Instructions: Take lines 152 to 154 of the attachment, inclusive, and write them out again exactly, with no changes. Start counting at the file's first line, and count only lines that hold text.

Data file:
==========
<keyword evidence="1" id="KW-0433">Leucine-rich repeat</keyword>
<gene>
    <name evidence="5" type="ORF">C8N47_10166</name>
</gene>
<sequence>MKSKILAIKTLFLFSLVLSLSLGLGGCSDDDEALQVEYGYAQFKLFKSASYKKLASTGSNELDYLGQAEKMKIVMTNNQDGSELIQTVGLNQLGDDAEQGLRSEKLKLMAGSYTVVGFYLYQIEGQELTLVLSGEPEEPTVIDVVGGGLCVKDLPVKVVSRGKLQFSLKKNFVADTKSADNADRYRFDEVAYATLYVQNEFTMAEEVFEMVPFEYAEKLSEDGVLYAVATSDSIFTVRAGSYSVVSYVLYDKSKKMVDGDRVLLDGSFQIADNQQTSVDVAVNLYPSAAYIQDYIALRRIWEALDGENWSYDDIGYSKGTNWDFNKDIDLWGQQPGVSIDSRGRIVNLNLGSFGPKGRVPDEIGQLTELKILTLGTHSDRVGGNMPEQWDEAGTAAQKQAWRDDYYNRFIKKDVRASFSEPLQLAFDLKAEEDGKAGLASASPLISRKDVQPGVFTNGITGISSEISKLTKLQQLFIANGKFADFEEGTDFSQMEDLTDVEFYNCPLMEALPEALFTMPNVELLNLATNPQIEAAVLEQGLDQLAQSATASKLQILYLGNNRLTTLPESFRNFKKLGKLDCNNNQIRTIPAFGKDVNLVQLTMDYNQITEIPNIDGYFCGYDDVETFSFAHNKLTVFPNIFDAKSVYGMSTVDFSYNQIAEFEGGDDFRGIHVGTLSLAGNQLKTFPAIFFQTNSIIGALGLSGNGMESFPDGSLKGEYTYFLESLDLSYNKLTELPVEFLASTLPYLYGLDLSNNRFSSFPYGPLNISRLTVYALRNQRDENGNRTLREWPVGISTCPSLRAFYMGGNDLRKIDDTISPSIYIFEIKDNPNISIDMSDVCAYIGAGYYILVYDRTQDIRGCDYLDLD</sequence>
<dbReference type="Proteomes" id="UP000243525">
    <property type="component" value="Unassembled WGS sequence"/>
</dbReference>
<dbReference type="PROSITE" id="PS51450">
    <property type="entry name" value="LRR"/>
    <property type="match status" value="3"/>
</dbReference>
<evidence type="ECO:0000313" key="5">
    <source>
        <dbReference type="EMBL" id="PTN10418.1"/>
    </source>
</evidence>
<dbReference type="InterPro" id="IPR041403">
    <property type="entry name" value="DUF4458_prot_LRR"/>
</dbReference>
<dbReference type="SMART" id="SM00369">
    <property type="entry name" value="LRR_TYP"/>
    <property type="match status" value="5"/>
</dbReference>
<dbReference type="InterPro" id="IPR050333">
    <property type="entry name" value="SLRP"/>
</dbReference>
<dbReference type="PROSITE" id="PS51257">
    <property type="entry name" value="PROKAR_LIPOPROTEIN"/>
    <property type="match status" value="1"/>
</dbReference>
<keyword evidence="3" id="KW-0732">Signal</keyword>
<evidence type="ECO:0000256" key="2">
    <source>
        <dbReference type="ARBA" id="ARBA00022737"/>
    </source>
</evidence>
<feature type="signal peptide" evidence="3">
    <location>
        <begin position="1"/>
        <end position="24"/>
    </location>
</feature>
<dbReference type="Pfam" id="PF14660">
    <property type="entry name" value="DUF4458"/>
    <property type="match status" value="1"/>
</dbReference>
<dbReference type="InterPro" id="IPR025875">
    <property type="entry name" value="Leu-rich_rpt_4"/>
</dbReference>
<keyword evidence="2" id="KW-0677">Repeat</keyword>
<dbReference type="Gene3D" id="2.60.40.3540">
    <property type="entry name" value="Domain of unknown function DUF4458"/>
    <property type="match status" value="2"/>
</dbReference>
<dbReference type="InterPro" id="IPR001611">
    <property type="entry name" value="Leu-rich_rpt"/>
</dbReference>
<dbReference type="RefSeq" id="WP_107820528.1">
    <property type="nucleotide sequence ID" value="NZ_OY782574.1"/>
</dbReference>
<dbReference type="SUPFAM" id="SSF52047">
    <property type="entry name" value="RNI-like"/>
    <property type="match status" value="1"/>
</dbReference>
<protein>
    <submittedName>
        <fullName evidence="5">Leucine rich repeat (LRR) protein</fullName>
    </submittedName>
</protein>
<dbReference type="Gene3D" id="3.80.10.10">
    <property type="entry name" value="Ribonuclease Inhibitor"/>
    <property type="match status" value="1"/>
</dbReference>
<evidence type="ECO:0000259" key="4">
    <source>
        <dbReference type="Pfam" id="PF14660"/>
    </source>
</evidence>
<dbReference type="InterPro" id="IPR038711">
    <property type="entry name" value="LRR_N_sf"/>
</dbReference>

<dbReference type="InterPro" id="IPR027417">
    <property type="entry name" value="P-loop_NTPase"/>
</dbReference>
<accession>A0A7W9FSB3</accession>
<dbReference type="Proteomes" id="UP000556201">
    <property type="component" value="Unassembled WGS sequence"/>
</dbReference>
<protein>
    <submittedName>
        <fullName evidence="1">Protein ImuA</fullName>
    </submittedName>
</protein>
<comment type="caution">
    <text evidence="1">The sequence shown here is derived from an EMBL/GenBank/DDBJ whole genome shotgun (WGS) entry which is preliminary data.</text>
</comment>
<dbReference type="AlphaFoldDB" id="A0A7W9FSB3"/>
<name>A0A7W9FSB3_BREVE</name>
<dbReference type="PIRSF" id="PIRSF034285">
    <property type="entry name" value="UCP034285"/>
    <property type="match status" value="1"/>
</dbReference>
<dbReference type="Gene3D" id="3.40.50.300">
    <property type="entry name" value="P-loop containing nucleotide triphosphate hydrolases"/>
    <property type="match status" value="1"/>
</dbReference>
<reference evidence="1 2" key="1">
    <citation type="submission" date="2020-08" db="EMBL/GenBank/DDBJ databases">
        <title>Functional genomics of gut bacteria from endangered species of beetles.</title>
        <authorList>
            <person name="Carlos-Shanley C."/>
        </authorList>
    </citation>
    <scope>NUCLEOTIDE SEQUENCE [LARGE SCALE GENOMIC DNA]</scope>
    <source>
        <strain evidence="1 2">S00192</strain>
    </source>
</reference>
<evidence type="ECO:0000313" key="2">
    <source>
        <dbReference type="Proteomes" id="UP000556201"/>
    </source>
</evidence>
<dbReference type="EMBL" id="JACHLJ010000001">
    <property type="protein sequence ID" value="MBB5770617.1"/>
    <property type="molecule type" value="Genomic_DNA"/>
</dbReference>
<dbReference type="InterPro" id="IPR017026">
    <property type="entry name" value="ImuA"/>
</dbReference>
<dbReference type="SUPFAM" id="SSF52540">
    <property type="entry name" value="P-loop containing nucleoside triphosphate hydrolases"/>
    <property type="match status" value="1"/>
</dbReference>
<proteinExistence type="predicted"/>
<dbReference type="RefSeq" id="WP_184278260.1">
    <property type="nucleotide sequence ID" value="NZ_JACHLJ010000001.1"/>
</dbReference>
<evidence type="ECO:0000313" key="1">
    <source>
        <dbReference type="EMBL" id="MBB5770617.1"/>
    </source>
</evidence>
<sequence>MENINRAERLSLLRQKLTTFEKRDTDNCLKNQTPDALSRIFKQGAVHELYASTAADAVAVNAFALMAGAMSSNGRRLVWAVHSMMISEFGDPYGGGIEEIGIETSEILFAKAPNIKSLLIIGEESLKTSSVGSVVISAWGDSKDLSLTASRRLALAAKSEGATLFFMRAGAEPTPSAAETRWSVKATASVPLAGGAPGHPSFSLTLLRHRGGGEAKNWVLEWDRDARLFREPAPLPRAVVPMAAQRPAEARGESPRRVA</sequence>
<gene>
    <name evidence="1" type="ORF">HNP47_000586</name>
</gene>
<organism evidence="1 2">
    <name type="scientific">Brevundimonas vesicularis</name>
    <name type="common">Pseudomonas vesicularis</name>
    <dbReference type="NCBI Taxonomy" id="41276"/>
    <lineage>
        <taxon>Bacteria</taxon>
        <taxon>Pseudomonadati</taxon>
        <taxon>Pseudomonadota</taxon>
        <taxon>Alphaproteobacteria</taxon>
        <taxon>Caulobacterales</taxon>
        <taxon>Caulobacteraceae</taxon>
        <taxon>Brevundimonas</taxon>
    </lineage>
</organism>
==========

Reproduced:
    <dbReference type="NCBI Taxonomy" id="41276"/>
    <lineage>
        <taxon>Bacteria</taxon>